Knowing Your Uppercase from Your lowercase

You don’t need a post on the meaning of uppercase and lowercase, I know. You don’t need to be a ‘Writer’ to know the difference. Anyone who can string a sentence together uses both with aplomb. But just in case there is anyone out there able to read this blog and still perplexed here is a brief explanation, plus a bit of historical context.

Uppercase and lowercase letters refer to all letters used to compose the English language. Uppercase letters (CAPITALS) are used to begin sentences and are also used at the start of proper nouns (London, Mary) and some titles (Sir XXX). Lowercase letters are all letters that do not begin sentences or start proper nouns. Acronyms – that is abbreviations formed by taking the initial letter from a longer title, like NATO, UNICEF – are usually written in uppercase to denote that each letter represents a separate word. To use lowercase, could cause confusion.

Some writers work against this grain, and choose to write everything in UPPERCASE, or – like the poet e.e.cummings – use lowercase throughout. But for most who put pen to paper, the above generalisations apply.

Uppercase letters in Modern English derive from an Old Roman script used in the AD 200s. In those days, uppercase was all there was, so didn’t need a special name. Lowercase letters hadn’t been invented yet, so uppercase was used for everything. Lowercase letters as we know them, first called minuscule scrip, can be traced to the eigth century court of the early French King Charlemagne. The newly developed minuscule script became a faster and more appealing writing system for monks and scholars who, as trained scribes, produced most medieval manuscripts.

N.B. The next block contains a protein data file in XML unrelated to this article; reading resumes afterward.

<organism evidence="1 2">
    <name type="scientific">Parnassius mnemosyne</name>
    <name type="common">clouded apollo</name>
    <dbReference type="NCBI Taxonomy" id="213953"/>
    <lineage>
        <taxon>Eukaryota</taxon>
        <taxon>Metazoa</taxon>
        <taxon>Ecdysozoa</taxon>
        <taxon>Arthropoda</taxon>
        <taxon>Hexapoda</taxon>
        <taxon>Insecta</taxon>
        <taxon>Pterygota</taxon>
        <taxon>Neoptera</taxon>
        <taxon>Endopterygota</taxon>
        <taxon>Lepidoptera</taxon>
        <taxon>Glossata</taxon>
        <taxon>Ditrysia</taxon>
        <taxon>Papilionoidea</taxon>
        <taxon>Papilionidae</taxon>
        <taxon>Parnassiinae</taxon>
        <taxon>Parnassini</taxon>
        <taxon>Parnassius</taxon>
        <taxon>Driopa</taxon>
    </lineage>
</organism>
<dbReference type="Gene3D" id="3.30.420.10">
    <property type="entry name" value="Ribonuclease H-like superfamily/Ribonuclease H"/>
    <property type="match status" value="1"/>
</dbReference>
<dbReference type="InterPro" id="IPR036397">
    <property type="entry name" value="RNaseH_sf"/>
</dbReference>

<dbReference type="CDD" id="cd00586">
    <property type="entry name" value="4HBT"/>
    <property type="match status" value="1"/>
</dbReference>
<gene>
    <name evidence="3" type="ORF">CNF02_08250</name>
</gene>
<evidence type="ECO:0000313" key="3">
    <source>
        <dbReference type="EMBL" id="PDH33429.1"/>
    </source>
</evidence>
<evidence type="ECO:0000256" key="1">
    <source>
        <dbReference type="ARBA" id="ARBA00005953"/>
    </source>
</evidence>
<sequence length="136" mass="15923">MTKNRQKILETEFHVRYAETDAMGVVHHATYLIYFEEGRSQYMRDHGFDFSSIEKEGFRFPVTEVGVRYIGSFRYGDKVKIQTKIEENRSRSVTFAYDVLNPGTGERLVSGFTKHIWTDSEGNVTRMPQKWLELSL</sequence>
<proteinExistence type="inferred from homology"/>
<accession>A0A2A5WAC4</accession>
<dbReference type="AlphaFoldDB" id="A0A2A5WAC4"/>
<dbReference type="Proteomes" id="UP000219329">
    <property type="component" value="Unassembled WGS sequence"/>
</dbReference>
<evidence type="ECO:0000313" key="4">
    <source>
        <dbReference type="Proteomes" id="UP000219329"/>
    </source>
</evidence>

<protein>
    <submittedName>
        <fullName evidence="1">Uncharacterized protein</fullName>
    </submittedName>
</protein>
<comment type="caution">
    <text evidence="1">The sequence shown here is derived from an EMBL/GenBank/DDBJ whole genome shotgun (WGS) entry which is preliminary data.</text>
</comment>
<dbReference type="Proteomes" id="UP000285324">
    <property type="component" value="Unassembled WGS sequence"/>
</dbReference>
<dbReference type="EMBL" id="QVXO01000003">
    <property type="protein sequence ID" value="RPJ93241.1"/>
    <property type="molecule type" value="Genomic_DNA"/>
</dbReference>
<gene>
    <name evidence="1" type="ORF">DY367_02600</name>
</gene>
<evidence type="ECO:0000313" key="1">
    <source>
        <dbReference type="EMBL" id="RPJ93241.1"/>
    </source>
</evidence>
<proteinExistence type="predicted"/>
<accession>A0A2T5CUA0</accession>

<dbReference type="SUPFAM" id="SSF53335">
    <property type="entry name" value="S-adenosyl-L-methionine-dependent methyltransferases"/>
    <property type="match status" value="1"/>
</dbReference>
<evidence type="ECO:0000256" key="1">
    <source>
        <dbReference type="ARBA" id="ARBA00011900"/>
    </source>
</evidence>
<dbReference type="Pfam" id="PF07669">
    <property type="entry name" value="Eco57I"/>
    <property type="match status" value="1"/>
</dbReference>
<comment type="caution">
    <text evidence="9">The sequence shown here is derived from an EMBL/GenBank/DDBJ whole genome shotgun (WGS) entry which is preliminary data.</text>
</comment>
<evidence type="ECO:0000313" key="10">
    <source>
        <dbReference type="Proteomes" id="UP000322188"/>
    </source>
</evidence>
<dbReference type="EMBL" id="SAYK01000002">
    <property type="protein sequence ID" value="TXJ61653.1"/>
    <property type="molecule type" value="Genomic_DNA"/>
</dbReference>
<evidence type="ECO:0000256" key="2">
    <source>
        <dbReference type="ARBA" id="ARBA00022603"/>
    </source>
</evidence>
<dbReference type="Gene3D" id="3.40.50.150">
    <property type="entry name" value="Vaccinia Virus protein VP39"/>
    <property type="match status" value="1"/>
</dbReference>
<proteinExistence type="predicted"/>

The terms uppercase and lowercase came into use after printing was invented and are derived from the way in which print shops were organised. Individual pieces of metal type were kept in boxes called cases. The smaller letters, which were used most often, were kept in a lower case that was easier to reach. Capital letters were kept in the upper part of the case.

The use of a mix of upper and lower case letters belongs to the way the script is written, not the language. So all languages using Latin script, like English, French, German etc. have upper and lower case, but languages using Devangari (syllabic) script, such as Hindi or Sanskrit do not.

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